Chapter no 73

Empire of Storms

Chaol did not think.

He did not marvel at the sensation of being so high. At the weight of his body, the sway of it as he took that staggering step.

There was only Yrene, and her hand on the doorknob, and the tears in her furious, lovely eyes. The most beautiful he’d ever seen.

They widened as he took that step toward her.

As he lurched and swayed. But he managed another.

Yrene stumbled toward him, studying him from head to toe, a hand rising to cover her open mouth. She stopped a few feet away.

He hadn’t realized how much smaller she was. How delicate. How—how the world looked and seemed and tasted this way. “Don’t go,” he breathed. “I’m sorry.”

Yrene surveyed him again, from his feet to his face. Tears slipped down her cheeks as she tipped her head back.

“I’m sorry,” Chaol said again.

Still she did not speak. Tears only rolled and rolled.

“I meant none of it,” he rasped, his knees beginning to ache and buckle, his thighs trembling. “I was spoiling for a fight and—I meant none of it, Yrene. None of it. And I’m sorry.”

“A kernel of it must have been in you, though,” she whispered.

Chaol shook his head, the motion making him sway. He gripped the back of a stuffed armchair to stay upright. “I meant it about myself. What you have done, Yrene, what you are willing to still do … You did this—all this not for glory or ambition, but because you believe it is the right thing to do. Your bravery, your cleverness, your unfaltering will … I do not have words for it, Yrene.”

Her face did not change. “Please, Yrene.”

He reached for her, risking a staggering, wobbling step. She took a step back.

Chaol’s hands curled around empty air.

He clenched his jaw as he fought to remain upright, his body swaying and strange.

“Perhaps it makes you feel better about yourself to associate with meek, pathetic little people like me.”

“I do not …” He ground his teeth, and lurched another step toward her, needing to just touch her, to take her hand and squeeze it, to just show her he wasn’t like that. Didn’t think like that. He swayed left, throwing out a hand to balance him as he bit out, “You know I didn’t mean it.”

Yrene backed away, keeping out of reach. “Do I?” He pushed forward another step. Another.

She dodged him each time.

“You know it, damn you,” he growled. He forced his legs into another jerking step.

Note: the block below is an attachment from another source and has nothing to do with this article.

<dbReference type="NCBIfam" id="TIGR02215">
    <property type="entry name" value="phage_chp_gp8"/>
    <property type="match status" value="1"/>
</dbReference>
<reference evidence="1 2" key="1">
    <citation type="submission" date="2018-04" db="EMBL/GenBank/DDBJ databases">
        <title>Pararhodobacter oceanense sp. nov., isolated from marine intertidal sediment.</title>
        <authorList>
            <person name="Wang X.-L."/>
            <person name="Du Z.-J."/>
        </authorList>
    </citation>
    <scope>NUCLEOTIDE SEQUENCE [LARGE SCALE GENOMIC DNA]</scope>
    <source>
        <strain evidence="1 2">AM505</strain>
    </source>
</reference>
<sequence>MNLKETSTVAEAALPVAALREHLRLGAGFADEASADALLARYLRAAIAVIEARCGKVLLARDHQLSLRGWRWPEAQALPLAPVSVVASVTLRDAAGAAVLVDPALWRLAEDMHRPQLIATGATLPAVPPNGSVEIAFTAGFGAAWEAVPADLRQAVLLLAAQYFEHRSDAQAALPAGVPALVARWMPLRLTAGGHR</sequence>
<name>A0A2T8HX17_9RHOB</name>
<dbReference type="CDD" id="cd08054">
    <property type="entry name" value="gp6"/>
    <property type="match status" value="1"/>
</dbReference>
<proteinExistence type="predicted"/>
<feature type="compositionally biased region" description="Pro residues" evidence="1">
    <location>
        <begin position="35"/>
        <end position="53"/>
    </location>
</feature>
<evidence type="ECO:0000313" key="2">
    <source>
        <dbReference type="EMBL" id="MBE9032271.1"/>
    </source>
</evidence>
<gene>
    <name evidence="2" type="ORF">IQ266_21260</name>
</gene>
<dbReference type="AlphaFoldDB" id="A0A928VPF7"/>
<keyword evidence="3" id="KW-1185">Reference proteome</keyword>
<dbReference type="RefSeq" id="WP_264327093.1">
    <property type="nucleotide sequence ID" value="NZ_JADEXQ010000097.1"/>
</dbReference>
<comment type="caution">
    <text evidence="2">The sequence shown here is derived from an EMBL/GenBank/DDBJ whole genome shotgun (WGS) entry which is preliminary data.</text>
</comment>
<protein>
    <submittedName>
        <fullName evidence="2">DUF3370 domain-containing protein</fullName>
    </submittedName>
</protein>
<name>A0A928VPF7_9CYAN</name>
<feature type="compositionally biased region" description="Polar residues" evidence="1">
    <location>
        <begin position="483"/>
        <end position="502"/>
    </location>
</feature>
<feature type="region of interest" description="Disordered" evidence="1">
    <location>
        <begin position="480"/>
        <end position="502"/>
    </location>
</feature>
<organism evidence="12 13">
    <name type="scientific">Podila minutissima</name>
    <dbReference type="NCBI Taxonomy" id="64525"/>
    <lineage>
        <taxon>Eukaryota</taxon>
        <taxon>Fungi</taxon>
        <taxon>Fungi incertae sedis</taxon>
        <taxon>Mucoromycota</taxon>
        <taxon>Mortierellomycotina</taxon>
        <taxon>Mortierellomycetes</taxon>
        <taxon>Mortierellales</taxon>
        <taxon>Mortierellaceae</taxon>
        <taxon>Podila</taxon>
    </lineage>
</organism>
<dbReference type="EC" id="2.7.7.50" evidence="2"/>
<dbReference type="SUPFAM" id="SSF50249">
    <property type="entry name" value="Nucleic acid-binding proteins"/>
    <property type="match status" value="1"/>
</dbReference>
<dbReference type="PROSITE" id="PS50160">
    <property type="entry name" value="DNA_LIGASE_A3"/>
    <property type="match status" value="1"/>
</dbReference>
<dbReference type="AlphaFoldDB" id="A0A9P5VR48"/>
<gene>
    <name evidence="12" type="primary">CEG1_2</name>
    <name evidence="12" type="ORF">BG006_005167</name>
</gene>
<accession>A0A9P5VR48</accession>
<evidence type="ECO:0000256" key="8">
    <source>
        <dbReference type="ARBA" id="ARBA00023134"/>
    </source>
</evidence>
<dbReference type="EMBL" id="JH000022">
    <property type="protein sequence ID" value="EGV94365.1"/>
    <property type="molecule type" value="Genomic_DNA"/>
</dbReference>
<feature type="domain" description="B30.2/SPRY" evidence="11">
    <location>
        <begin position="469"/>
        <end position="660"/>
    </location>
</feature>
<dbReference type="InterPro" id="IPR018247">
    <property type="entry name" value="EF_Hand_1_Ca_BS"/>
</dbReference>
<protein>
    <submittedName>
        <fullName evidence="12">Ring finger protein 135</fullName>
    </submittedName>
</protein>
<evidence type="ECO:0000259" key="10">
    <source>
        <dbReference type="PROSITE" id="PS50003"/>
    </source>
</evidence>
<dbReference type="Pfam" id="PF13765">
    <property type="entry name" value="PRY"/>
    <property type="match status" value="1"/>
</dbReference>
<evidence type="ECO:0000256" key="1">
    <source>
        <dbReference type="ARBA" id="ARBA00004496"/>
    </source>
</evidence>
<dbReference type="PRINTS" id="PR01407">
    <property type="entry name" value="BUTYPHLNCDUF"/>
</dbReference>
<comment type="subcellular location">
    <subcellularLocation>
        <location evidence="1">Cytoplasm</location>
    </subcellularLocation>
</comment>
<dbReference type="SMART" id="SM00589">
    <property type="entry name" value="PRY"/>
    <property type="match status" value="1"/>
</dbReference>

Yrene sidled out of the way. He blinked, pausing.

Reading the light in her eyes. The tone.

The witch was tricking him into walking. Coaxing him to move. To follow.

She paused, meeting his stare, not a trace of that hurt in them, as if to say, It took you long enough to figure it out. A little smile bloomed on her mouth.

He was standing. He was … walking. Walking. And this woman before him … Chaol made it another step.

Yrene retreated.

Not a hunt, but a dance.

He did not remove his eyes from hers as he staggered another step, and another, his body aching, trembling. But he gritted through it. Fought for each inch toward her. Each step that had her backing up to the wall.

Her breath came in shallow pants, those golden eyes so wide as he tracked her across the room. As she led him one foot after another.

Until her back hit the wall, the sconce on it rattling. As if she’d lost track of where she was.

Chaol was instantly upon her.

He braced one hand upon the wall, the wallpaper smooth beneath his palm as he put his weight upon it. To keep his body upright as his thighs shook, back straining.

They were smaller, secondary concerns. His other hand …

Yrene’s eyes were still bright with those tears he’d caused. One still clung to her cheek.

Chaol wiped it away. Another one he found down by her jaw.

He didn’t understand—how she could be so delicate, so small, when she had overturned his life entirely. Worked miracles with those hands and that soul, this woman who had crossed mountains and seas.

She was trembling. Not with fear, not as she looked up at him.

And it was only when Yrene settled her hand on his chest, not to push him away but to feel the raging, thunderous heartbeat beneath, that Chaol lowered his head and kissed her.



He was standing. He was walking.

And he was kissing her.

Yrene could barely breathe, barely keep inside her skin, as Chaol’s mouth settled over hers.

It was like waking up or being born or falling out of the sky. It was an answer and a song, and she could not think or feel fast enough.

Her hands curled into his shirt, fingers wrapping around fistfuls of fabric, tugging him closer.

His lips caressed hers in patient, unhurried movements, as if tracing the feel of her. And when his teeth grazed her lower lip … She opened her mouth to him.

He swept in, pressing her farther into the wall. She barely felt the molding digging into her spine, the sleekness of the wallpaper against her back as his tongue slid into her mouth.